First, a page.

Attempting to find a workout routine which fits snugly into your already-packed schedule may be challenging. When confronted with this dilemma, many of us try to solve the problem by choosing either cardio or strength training. And not without precedent — even from inside the fitness world, you have individuals who swear by cardio and those who absolutely adore pumping weights. The truth is that fitness is all about balance. You require a balanced diet as well as a balanced workout. This is why both types of training are important. In addition, the best workout programmes include a dose of strength in addition to a dose of cardio.
It’s easy to be attracted to one type of exercise as we find it fun or convenient. And then, when we feel like we’re suitably challenged, there’s no need to look beyond, right? Well, no. There’s a place for cardio and strength training in your workout routine.
When It’s Time For Cardio
The best way in order to evaluate if it’s time for a bit of slow, steady cardio work is when you’re feeling the notorious DOMS (delayed onset muscle soreness). In addition, your fitness watch can help you to programme your workouts and ensure you fully recover between hard cardio or strength sessions.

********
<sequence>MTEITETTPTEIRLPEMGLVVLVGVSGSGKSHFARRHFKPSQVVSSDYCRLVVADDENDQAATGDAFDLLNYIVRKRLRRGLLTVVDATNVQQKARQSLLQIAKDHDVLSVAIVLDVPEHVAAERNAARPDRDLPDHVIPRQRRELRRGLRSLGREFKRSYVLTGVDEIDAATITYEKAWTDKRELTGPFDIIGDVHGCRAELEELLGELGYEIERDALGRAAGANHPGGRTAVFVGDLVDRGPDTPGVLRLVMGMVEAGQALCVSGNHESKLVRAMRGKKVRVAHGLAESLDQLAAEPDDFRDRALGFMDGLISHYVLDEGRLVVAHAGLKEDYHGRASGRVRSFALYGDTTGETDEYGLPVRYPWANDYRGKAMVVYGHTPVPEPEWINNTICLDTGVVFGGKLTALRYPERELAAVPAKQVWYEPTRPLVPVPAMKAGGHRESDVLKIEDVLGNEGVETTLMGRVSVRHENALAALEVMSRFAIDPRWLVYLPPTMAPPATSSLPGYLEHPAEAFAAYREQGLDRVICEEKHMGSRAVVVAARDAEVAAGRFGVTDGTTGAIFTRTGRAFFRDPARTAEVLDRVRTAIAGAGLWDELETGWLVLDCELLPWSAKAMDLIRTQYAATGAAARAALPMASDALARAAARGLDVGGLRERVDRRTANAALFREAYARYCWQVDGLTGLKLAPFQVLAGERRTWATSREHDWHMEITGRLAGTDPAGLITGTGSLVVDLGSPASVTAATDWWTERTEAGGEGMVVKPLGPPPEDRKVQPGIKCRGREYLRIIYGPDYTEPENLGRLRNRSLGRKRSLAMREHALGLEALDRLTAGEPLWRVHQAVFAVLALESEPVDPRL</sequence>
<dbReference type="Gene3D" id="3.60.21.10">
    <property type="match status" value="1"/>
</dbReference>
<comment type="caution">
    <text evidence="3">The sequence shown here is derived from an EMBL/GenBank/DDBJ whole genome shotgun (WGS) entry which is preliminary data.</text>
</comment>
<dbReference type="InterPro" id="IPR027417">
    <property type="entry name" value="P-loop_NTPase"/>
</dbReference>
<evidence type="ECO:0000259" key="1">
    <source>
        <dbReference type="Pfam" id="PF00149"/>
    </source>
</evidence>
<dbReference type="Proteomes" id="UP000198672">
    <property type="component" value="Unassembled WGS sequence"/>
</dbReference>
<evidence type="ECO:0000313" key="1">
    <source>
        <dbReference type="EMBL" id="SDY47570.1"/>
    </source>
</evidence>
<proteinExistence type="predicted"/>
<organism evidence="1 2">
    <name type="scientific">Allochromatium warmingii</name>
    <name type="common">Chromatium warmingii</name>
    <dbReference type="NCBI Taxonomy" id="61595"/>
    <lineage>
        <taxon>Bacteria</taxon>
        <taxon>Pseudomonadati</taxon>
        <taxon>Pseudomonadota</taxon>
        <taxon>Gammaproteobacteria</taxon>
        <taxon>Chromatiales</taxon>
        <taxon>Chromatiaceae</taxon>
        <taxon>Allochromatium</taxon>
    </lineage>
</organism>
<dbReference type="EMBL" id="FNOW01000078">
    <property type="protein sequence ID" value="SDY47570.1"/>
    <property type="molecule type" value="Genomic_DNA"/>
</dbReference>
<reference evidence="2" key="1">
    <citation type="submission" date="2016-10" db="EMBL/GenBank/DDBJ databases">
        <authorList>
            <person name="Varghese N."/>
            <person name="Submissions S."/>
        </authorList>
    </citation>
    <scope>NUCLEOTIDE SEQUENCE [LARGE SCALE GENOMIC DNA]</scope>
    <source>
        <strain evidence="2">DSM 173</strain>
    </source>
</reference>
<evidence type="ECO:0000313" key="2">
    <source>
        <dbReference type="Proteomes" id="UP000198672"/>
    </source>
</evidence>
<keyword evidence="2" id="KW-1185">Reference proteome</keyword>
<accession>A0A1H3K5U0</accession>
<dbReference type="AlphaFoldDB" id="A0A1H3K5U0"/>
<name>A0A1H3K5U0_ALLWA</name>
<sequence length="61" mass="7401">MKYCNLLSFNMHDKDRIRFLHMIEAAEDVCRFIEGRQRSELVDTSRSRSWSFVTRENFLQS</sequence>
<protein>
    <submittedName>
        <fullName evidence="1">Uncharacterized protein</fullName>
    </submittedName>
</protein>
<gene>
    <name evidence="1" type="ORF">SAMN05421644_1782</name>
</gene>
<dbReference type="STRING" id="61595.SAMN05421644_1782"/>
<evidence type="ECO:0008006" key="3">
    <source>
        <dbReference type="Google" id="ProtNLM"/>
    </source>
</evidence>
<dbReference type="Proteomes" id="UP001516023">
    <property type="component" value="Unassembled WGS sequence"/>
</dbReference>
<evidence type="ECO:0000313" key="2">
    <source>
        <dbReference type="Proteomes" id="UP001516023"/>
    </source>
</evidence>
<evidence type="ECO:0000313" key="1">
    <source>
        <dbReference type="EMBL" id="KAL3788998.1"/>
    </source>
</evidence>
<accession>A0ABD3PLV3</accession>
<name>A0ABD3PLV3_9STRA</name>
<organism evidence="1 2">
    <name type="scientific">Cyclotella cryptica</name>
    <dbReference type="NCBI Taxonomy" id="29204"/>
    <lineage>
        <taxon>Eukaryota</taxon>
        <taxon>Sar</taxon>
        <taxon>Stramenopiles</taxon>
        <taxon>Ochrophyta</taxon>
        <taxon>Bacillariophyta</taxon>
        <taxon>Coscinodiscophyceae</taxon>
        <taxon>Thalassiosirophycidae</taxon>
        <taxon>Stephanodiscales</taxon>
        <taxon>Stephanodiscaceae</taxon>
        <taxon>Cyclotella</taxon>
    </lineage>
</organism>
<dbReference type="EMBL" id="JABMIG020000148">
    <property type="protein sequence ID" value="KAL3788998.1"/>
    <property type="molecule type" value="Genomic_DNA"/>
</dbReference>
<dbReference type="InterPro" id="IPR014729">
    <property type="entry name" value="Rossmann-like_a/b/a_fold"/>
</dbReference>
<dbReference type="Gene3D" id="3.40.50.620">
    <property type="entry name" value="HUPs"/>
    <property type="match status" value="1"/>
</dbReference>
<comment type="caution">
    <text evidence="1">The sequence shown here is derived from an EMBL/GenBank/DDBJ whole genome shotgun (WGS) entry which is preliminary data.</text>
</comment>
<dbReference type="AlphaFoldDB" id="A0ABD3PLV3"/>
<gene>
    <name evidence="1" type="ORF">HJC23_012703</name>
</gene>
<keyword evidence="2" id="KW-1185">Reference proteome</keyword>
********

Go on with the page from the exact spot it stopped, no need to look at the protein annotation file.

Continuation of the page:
Learn the best way of listening to the signals that your body is giving you. Then, check what your fitness watch is suggesting. Then, alter the intensity of your workouts accordingly. There’s no point in leaping into a HIIT exercise session post-weights, or even the day after lifting, if your muscles are feeling sore as well as too fatigued. Instead, why not jump on your treadmill and maintain a pace which doesn’t get your heart rate into the orange-red zone (85-100% maximum intensity)?
Your fitness goals are paramount in determining the best time to perform cardio or strength, and the time-lapse between them is important.
What Strength Training Does For You
Most obviously, strength training makes you stronger. This means that you’re better able to lift weights. However, getting stronger also means building strength resources to do better in other sports. For example, strong legs to help you to run up hills. It also means you’ll be stronger in day-to-day life. Chores – such as carrying groceries or raking up leaves – will feel easier.
Our muscle mass reduces with age however the more muscle that you have to begin with, the better off you will be. There’s no such excuse as “too old” to train. Actually, the older you are the more critical it is.) Loss of muscle, which is called sarcopenia, contributes to the probability of falls and fractures. Exercise slows, and can possibly reverse that loss.
Strength training also assists with bone health and joint flexibility. People who perform strength training also tend to have better balance and may have an easier time controlling their weight.
To gain a thorough grounding in both strength and cardiovascular training, we strongly suggest that you do our Personal Training Diploma. For more information, please follow this link.